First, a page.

I once heard a Japanese Zen Master talk about Jesus. "He must have been a deeply enlightened man," he said. "No one could have said 'Love your enemy as yourself; still less could anyone have said, 'If your enemy strikes you on the right cheek, offer the left as well', unless he was a deeply enlightened man. He saw that when your enemy strikes you, it is really the same as your striking yourself - friend, enemy, left cheek, right cheek, you, the other: no difference!" I have never forgotten these words; I can still hear the accent in which they were spoken. And they were spoken not by a Christian but by a Buddhist. Sometimes others see the depth of our religion better than we do.
     If your love is a calculation, he seems to say, it is not love at all; if you are measuring it out, it is not really worth giving, because it will create guilt and obligation and dependency; if there is ego in it, it is diseased and you had better keep it yourself....
     Jesus asks us to do the impossible! He asks us to live like God. We are not to live by mere calculation and organisation. Love is a kind of madness; it goes beyond logic. If it were perfectly sensible it would be given only to those who deserved it. But like God's grace it flows out freely on good and bad alike.
     Up to a few years ago, there were countless religious books telling us to "cultivate this and that virtue and eliminate vices and imperfections." Suddenly it is a language that seems strangely dated; it looks now like a kind of gardening for introspective souls. We have lived and changed a lot in the Church in the last ten years! The remedies called for now are much more drastic, and somehow out of our hands: self-improvement won't do; we are at the mercy of God. When we emerge from this crucible we will be a deeply humble, even humiliated, Church. We may know more then about compassion, about powerlessness, about the madness of love, about seeking the lost rather than defending the secure: in a word, we may know more about spirituality than about ideology. The laity will have come into its own and they will bring a new vitality and practicality to the Church. But these are prayers, not predictions. Ultimately we are at the mercy of God, and that is the right place to be.     Yes perhaps we have been far too reasonable! The cross is madness. Loving your enemies is madness. Our religion is full of madness, and we make it a religion of reasonableness! "An eye for an eye and a tooth for a tooth" is perfectly reasonable and logical; it is like arithmetic! But the very word 'reasonable' is ambiguous. It can mean 'according to reason' (like arithmetic), or it can be 'just so-so' (as when you say something is 'reasonably good'). We are capable of both meanings, and very capable of confusing them! "The language of the cross may be illogical to those who are not on the way to salvation, but those of us who are on the way see it as God's power to save.... God wanted to save those who have faith, through the foolishness of the message that we preach," wrote St Paul (1 Cor 1:18). The madness of God! It has been a major theme in the writings of the saints. St Catherine of Siena wrote in the 14th century (when they knew a degree of confusion and disturbance that makes our century look almost sure of itself!): "You [God], deep well of love, it seems you are so madly in love with your creatures that you could not live without us!"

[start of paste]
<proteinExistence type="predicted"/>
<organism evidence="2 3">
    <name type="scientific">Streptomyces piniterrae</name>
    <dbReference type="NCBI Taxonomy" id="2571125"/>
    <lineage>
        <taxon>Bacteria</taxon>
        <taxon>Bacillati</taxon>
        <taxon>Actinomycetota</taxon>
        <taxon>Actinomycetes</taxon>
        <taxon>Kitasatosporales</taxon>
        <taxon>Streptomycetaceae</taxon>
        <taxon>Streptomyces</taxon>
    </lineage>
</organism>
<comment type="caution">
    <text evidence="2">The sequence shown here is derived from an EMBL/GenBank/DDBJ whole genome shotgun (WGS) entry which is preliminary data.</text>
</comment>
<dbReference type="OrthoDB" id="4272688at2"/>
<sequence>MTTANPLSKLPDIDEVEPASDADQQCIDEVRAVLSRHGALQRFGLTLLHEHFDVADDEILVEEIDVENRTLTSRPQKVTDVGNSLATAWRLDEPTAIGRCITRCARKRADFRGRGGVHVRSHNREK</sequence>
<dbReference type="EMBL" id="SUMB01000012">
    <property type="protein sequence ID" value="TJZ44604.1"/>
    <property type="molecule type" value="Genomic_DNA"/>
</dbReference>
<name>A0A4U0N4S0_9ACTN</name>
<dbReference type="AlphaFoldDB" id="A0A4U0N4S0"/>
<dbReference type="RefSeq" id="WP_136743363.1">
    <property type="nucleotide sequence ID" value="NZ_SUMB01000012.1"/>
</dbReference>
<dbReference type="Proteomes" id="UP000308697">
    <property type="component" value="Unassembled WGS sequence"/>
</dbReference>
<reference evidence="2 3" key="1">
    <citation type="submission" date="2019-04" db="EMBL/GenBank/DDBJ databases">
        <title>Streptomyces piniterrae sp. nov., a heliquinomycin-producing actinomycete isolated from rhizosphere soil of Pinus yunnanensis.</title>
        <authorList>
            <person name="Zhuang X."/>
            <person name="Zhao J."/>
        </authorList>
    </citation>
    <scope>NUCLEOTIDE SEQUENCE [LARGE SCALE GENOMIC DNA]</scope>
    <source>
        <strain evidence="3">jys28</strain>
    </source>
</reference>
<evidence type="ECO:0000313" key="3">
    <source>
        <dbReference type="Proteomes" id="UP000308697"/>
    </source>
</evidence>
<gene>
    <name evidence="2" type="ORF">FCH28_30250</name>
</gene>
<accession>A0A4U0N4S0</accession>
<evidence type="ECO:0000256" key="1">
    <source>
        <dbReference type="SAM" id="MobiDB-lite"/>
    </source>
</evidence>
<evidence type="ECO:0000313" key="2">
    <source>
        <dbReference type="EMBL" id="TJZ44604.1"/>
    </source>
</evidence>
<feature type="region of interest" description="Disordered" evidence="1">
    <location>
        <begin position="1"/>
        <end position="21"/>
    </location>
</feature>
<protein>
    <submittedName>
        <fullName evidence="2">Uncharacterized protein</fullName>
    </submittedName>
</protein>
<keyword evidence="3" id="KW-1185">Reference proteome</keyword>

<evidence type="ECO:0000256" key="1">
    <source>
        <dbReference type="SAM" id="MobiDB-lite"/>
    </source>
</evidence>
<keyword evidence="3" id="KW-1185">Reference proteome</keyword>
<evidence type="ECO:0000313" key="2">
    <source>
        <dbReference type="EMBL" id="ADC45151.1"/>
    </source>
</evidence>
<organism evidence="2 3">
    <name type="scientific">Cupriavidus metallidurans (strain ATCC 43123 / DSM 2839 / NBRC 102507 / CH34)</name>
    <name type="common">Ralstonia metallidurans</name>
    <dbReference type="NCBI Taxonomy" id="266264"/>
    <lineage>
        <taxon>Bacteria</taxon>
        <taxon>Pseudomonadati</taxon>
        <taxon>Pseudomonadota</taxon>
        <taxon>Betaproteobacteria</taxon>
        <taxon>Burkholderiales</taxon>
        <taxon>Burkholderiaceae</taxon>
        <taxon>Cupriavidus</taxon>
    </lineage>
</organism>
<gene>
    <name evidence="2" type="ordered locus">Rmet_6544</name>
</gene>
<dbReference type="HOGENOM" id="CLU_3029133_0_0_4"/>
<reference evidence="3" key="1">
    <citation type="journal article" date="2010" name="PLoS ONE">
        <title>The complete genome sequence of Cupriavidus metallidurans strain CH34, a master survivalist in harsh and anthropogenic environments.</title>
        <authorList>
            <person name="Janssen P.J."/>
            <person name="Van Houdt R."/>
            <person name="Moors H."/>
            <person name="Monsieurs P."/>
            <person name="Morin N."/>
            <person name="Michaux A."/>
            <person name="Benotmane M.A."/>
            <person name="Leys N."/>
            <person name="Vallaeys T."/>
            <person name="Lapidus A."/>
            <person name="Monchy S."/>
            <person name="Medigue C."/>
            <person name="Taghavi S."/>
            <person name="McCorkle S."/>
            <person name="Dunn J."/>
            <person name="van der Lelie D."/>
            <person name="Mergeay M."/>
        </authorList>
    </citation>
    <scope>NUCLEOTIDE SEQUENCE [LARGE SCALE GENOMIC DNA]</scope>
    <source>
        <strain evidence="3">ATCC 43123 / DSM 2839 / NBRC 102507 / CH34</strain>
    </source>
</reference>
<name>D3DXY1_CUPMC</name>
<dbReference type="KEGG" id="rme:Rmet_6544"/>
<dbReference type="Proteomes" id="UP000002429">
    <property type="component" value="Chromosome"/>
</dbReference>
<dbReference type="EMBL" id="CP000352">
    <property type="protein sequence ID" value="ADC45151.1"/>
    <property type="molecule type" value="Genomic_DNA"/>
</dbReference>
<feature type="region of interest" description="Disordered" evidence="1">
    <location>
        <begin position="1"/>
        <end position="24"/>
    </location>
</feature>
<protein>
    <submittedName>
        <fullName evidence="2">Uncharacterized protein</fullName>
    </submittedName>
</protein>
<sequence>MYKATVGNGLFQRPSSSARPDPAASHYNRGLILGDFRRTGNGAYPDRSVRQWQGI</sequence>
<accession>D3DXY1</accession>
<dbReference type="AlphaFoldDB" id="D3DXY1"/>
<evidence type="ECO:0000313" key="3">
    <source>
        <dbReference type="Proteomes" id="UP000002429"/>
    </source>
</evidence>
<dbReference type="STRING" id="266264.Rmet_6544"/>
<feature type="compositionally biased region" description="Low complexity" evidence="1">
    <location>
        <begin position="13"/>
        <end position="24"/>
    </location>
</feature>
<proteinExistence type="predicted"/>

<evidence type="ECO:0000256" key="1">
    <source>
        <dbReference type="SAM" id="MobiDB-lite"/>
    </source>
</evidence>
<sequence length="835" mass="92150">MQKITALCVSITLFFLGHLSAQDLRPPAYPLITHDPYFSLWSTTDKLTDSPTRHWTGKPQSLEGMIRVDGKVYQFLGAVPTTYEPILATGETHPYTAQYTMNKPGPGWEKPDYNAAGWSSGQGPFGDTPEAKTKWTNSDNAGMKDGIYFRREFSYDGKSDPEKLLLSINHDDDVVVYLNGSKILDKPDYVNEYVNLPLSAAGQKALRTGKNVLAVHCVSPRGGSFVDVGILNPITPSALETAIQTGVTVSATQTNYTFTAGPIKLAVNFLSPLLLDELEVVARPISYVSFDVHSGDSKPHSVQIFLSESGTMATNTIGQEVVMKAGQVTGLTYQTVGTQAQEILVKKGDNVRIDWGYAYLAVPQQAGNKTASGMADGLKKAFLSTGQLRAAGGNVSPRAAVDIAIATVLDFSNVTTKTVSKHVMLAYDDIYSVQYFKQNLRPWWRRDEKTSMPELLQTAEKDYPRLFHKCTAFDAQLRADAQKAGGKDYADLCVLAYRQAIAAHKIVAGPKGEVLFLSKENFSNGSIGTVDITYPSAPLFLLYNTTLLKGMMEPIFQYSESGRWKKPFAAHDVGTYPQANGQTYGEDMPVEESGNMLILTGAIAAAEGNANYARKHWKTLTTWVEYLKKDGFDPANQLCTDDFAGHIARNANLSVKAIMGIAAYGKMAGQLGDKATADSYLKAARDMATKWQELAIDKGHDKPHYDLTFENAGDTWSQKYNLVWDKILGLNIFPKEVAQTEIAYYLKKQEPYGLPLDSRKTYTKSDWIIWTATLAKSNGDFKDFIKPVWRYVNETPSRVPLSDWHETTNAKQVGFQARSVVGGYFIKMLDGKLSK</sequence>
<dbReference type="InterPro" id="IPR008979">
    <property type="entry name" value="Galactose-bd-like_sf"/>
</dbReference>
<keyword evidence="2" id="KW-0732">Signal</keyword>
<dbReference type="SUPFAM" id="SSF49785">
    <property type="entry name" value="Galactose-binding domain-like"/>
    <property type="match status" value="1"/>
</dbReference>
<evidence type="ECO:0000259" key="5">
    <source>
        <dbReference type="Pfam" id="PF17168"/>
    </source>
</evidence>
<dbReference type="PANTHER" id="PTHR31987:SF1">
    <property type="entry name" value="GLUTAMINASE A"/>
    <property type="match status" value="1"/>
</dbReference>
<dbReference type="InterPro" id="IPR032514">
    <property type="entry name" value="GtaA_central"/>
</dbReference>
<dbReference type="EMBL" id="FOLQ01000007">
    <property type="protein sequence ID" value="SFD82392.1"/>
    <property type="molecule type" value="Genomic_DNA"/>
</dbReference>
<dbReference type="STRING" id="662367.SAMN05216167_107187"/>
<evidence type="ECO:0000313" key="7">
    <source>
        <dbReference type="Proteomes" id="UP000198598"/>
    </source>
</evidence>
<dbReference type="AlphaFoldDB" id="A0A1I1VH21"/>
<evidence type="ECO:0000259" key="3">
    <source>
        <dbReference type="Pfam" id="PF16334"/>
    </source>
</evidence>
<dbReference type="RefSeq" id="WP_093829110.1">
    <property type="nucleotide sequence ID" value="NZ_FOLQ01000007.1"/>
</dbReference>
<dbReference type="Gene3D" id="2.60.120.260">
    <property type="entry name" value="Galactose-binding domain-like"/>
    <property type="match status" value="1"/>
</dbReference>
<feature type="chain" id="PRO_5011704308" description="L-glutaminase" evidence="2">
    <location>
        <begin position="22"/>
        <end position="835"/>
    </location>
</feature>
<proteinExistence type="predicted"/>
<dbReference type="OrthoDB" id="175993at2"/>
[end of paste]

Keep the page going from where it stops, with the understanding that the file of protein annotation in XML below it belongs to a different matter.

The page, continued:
Donagh O'Shea

These are brief articles, one per month,
on a wide variety of topics concerning the living of the Christian life.